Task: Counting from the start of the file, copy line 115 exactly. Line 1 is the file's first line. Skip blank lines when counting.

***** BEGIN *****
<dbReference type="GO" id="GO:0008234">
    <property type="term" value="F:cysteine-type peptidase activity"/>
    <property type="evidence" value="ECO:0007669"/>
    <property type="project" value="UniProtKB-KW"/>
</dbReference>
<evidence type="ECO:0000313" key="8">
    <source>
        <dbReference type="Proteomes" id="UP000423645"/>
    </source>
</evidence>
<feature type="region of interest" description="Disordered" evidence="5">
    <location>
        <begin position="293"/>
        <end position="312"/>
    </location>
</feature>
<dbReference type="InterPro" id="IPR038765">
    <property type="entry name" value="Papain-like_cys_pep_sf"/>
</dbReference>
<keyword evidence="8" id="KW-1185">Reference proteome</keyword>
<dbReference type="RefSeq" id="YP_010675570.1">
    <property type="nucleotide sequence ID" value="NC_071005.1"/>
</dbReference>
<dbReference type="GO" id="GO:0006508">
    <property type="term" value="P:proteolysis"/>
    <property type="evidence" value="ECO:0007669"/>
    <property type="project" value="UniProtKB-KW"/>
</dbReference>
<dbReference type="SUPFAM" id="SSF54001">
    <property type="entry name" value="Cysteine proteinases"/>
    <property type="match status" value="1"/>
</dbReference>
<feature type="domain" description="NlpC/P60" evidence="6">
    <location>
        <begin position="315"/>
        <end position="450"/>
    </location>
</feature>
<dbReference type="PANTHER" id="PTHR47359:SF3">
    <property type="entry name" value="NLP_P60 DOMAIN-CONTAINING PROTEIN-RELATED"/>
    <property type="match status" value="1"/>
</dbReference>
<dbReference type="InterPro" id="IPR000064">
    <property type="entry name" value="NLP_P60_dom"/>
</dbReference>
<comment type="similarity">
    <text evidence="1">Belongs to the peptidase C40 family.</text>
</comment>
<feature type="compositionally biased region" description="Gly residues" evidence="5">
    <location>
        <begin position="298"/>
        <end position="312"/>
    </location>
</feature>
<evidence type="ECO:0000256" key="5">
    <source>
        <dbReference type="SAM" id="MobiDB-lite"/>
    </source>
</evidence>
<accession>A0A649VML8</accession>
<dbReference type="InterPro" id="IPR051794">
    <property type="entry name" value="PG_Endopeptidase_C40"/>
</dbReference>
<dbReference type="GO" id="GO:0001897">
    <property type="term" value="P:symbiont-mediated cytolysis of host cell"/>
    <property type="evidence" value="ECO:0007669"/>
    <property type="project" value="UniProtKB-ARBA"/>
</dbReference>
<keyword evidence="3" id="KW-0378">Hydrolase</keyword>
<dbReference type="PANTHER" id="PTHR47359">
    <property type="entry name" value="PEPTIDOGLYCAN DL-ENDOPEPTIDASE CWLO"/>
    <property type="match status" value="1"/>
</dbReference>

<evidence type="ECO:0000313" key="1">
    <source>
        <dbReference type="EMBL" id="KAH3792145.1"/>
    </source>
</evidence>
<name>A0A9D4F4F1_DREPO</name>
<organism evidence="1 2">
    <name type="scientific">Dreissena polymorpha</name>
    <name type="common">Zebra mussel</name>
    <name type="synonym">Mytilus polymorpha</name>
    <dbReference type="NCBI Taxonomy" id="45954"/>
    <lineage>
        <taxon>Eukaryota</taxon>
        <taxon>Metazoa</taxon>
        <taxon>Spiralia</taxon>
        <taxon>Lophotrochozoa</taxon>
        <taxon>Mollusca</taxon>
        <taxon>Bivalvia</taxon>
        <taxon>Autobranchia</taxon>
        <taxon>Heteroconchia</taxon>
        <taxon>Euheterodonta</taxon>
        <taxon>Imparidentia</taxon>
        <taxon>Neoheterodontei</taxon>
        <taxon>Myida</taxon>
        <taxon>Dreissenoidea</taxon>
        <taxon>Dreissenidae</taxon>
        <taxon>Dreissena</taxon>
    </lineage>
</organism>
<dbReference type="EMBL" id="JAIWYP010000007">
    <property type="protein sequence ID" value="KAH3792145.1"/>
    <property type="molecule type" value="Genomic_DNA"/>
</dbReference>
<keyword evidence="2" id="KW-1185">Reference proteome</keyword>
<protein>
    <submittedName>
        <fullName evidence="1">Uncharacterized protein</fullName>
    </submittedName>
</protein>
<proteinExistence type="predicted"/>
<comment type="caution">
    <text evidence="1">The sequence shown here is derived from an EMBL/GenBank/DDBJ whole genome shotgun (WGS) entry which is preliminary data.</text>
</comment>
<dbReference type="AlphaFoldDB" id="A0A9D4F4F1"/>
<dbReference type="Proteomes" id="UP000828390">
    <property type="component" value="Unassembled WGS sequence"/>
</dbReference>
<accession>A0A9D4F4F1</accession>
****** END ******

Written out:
    <text evidence="1">The sequence shown here is derived from an EMBL/GenBank/DDBJ whole genome shotgun (WGS) entry which is preliminary data.</text>